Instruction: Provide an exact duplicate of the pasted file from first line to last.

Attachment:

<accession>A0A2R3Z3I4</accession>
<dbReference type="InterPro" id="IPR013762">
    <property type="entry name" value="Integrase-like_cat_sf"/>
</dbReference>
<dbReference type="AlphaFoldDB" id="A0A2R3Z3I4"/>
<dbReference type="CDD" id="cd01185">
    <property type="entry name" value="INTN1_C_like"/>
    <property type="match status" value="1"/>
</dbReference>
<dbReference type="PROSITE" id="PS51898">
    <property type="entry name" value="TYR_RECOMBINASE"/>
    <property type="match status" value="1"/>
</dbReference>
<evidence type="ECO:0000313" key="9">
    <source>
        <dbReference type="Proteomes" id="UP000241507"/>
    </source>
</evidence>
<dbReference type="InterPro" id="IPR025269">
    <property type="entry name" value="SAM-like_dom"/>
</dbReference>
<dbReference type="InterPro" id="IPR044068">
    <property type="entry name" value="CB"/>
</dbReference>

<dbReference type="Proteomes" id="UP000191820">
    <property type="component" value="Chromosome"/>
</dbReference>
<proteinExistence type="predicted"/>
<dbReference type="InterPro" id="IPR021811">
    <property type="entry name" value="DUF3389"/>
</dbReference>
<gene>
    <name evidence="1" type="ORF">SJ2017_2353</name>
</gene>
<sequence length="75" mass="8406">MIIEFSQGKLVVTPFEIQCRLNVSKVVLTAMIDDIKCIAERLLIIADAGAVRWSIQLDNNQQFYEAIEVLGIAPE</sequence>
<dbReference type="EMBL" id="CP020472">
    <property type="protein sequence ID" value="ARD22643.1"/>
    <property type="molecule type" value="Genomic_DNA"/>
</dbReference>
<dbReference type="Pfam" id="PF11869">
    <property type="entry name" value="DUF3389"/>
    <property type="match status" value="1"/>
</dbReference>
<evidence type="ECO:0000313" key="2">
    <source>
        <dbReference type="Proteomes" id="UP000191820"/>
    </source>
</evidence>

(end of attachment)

<accession>A0A2R3Z3I4</accession>
<dbReference type="InterPro" id="IPR013762">
    <property type="entry name" value="Integrase-like_cat_sf"/>
</dbReference>
<dbReference type="AlphaFoldDB" id="A0A2R3Z3I4"/>
<dbReference type="CDD" id="cd01185">
    <property type="entry name" value="INTN1_C_like"/>
    <property type="match status" value="1"/>
</dbReference>
<dbReference type="PROSITE" id="PS51898">
    <property type="entry name" value="TYR_RECOMBINASE"/>
    <property type="match status" value="1"/>
</dbReference>
<evidence type="ECO:0000313" key="9">
    <source>
        <dbReference type="Proteomes" id="UP000241507"/>
    </source>
</evidence>
<dbReference type="InterPro" id="IPR025269">
    <property type="entry name" value="SAM-like_dom"/>
</dbReference>
<dbReference type="InterPro" id="IPR044068">
    <property type="entry name" value="CB"/>
</dbReference>

<dbReference type="Proteomes" id="UP000191820">
    <property type="component" value="Chromosome"/>
</dbReference>
<proteinExistence type="predicted"/>
<dbReference type="InterPro" id="IPR021811">
    <property type="entry name" value="DUF3389"/>
</dbReference>
<gene>
    <name evidence="1" type="ORF">SJ2017_2353</name>
</gene>
<sequence length="75" mass="8406">MIIEFSQGKLVVTPFEIQCRLNVSKVVLTAMIDDIKCIAERLLIIADAGAVRWSIQLDNNQQFYEAIEVLGIAPE</sequence>
<dbReference type="EMBL" id="CP020472">
    <property type="protein sequence ID" value="ARD22643.1"/>
    <property type="molecule type" value="Genomic_DNA"/>
</dbReference>
<dbReference type="Pfam" id="PF11869">
    <property type="entry name" value="DUF3389"/>
    <property type="match status" value="1"/>
</dbReference>
<evidence type="ECO:0000313" key="2">
    <source>
        <dbReference type="Proteomes" id="UP000191820"/>
    </source>
</evidence>